There are so many options out there! With social media and the internet influencing us daily, It can be challenging to find the perfect career path for yourself amidst the chaos in your mind. In this blog we’re going to learn which important questions we need to ask, to really understand where our strengths lie. Remember, every path is unique and comparing yourself with others will only slow you down.
1. What are your hobbies?
What interests you during your free time? What are you good at? Do you prefer working with your hands or your mind? Do you like being around people? Love to coach kids/people? Like to interact with nature? Love numbers and puzzles? Love to write? Love to play a certain kind of video game? Love to talk to an audience?
Your skills and interests point to your career, although they may be a few steps away and not visible right now. You may love to coach a young team of kids, but it does not necessarily mean that you should become a professional coach. It indicates that you have excellent leadership skills, which can be applied in a variety of job roles.
2. What does success mean to you?
What do you value? Is it having lots of money or owning fancy cars and houses or free time? Do you value fun at work or having a large family or following a dream? Love to be in the city or the country? Love to live overseas or in the suburbs? Answers to these crucial questions will help you zone in what kind of career opportunities will be suitable and available for you. If you love fast cars and are living in the hills, then you probably have to choose a job among them. Your inner passion will bring out the value of the work you will do.
3. What kind of life do you want?
How do you picture yourself? Do you see yourself living an ordinary life where perhaps you settle down young and start a family in the suburbs? Or do you see yourself living an adventurous life where your career takes you just about anywhere in the world, and you keep your bags permanently ready and packed? As an adventurous person, you might want to be a wildlife photographer, traveling to dangerous places with your camera. In order for you to narrow down to your career, it’s important to visualize yourself in the future living the life you want.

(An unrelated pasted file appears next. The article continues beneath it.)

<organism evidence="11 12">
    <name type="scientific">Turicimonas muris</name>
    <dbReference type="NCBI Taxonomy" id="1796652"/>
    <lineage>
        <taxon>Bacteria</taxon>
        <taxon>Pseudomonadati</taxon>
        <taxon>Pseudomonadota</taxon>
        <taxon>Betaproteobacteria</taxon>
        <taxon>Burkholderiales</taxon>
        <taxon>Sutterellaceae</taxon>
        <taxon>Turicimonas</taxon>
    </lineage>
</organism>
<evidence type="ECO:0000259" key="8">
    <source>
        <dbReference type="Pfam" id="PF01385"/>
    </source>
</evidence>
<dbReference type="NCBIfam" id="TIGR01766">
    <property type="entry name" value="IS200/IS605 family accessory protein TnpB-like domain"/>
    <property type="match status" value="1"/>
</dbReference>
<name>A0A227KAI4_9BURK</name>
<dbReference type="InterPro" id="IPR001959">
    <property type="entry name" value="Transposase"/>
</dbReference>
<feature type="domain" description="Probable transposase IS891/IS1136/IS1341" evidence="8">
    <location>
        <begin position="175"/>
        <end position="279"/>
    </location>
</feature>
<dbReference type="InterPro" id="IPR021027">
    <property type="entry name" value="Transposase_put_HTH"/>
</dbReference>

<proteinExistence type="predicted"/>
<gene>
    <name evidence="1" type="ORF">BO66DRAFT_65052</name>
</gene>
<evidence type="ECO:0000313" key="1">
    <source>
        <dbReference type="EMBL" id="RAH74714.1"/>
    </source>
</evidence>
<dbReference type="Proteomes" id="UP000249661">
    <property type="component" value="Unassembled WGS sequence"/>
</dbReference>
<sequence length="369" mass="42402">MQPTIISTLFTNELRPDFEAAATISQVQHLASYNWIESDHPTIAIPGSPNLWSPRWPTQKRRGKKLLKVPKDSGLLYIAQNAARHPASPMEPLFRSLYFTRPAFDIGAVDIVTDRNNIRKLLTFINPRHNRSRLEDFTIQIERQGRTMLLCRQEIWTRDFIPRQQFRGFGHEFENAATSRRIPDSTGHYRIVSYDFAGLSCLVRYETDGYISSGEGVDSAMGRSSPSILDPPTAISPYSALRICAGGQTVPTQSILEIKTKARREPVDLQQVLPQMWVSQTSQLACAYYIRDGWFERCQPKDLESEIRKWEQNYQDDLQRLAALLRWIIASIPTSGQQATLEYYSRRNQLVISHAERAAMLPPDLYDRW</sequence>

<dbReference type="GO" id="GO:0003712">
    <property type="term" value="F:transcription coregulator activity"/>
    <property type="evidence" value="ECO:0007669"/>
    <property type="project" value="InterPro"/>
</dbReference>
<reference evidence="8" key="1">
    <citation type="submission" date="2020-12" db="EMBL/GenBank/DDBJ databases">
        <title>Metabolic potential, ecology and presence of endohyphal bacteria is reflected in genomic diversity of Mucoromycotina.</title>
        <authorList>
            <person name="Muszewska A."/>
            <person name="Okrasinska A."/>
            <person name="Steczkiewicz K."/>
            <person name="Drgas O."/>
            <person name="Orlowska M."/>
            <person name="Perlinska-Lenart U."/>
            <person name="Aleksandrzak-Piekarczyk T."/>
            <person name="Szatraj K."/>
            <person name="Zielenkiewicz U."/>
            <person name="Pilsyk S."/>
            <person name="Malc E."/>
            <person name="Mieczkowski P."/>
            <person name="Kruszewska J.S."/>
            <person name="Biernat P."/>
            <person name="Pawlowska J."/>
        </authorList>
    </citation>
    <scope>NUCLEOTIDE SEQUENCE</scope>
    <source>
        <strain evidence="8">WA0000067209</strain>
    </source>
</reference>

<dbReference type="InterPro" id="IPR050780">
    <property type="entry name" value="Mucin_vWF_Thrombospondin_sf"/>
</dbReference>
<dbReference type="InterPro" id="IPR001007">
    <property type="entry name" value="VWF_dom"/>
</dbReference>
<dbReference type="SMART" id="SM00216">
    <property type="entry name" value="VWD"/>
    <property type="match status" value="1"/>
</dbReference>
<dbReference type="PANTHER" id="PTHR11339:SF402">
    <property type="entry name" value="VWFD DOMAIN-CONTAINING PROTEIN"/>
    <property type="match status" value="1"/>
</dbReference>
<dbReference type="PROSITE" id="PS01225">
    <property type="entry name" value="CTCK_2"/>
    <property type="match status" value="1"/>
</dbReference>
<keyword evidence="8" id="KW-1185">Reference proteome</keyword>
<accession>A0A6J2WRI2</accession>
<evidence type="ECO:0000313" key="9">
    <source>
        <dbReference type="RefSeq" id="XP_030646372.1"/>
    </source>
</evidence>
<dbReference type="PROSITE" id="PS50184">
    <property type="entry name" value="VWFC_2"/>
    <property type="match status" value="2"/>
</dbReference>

4. Are you willing to compromise?
You will not have much free time if you are young, an investment banker or a corporate lawyer, getting paid big bucks. As an airline pilot or truck driver, you will be spending lots of time outside the home. You will have to study for a long time and get your Ph.D. if you want to become a college professor. As a famous actor/actress, you have to slog it out in front of others who may judge you according to your talent and looks. Are you comfortable with that?
What is it that you are willing to sacrifice? A music band breaks up because some members realize that they are are not willing to sacrifice their time for those endless on-the-road gigs to get famous. Some realize late in life that they are not willing to sacrifice their time even in exchange for fat salaries. These are painful discoveries once you have settled and trodden down your career path.
5. Which subjects were your favorite at school?
Which subjects in school are the most fun to you? Do you hate science and math and love English? If yes, then you know that you probably won’t become a doctor, scientist, engineer or economist. You might end up with a communication-based career such as a writer, lawyer, teacher or the like. Analyzing what fits you is a first step to determining the job role for you.
6. Proactive attitude
To get to know your career choice intimately, you need to to be self aware and start by understanding yourself. If you’re just starting your career, try the following:
- Informational interviewing – talk to somebody who’s doing your dream job.
- Summer jobs – a great way to get to know what your job will be like. They provide you with hands-on experience that lets you see what type of environment you do or don’t want to be working in.
- Internships – the best way to test out a career is by getting to work for a company for some time. You get to check the ‘real world’ to see the environment, culture, and politics of your chosen career. Check The Intern Queen for a variety of internships.
- Career tests – discover your strengths and interests. Some of the best career tests are Myers-Briggs® MBTI® personality type assessment, StrengthsFinder 2.0, and iStartStrongTM inventory.
- Volunteer work – This allows you to do a good deed while getting work experience that you might not otherwise get. The experience can uncover skills and interests that you might be unaware you had. It helps you expose yourself to a wider variety of people and broadens your network.